Medical Marijuana

Where is the compassion?

Joe Pinson

asthma patient

served a 5 year sentence

charged with marijuana cultivation



Joe Pinson's mother, Regina, and grandmother, Amy, testify to all the time they spent taking care of Joe as a child, due to his severe, life-threatening bouts with asthma. Many were the times they had to rush him to the hospital as he was turning gray, unable to breathe. He missed so much school one year that he was held back a grade, and they got a private tutor to work with him at home.

Drug after pharmaceutical drug did not help much. When Joe was 18, his episodes suddenly stopped. For the first time, he was able to breathe and lead a normal life. Finally, his family thought, he must have grown out of it.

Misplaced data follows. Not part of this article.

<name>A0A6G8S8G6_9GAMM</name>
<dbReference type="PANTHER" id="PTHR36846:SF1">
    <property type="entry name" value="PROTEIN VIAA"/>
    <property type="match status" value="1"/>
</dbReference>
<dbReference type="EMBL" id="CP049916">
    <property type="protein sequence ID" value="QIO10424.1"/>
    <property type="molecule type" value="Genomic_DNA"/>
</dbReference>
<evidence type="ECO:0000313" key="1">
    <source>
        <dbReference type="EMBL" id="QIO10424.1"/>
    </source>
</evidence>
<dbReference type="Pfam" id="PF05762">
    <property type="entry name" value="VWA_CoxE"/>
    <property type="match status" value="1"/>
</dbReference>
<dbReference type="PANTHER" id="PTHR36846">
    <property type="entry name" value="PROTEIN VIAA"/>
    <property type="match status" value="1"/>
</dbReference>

Agents began investigating Joe in 1991 after he bought some growing equipment. His home utility records showed high electrical usage. The DEA, without a search warrant, scanned his Missouri property using a heat-sensing, infrared device from a helicopter. Agents got a warrant and found 150 marijuana plants in his attic. That's how his mother and grandmother found out that Joe had not outgrown his asthma, but was using marijuana as medicine to control it.

They seized the family home and his mother had to pay $25,000 to get her own house back. When Pinson's lawyer protested that the DEA fly-over had violated his Fourth Amendment rights by unreasonable search and seizure without a warrant, the judge ruled that he had no reasonable expectation that the invisible heat radiating from his home was private.

Joe was handed a five year mandatory minimum sentence for growing his medicine. In prison, they did not give him his medicine of choice. Instead, they prescribed him hard drugs, such as steroids, with known harmful side effects.

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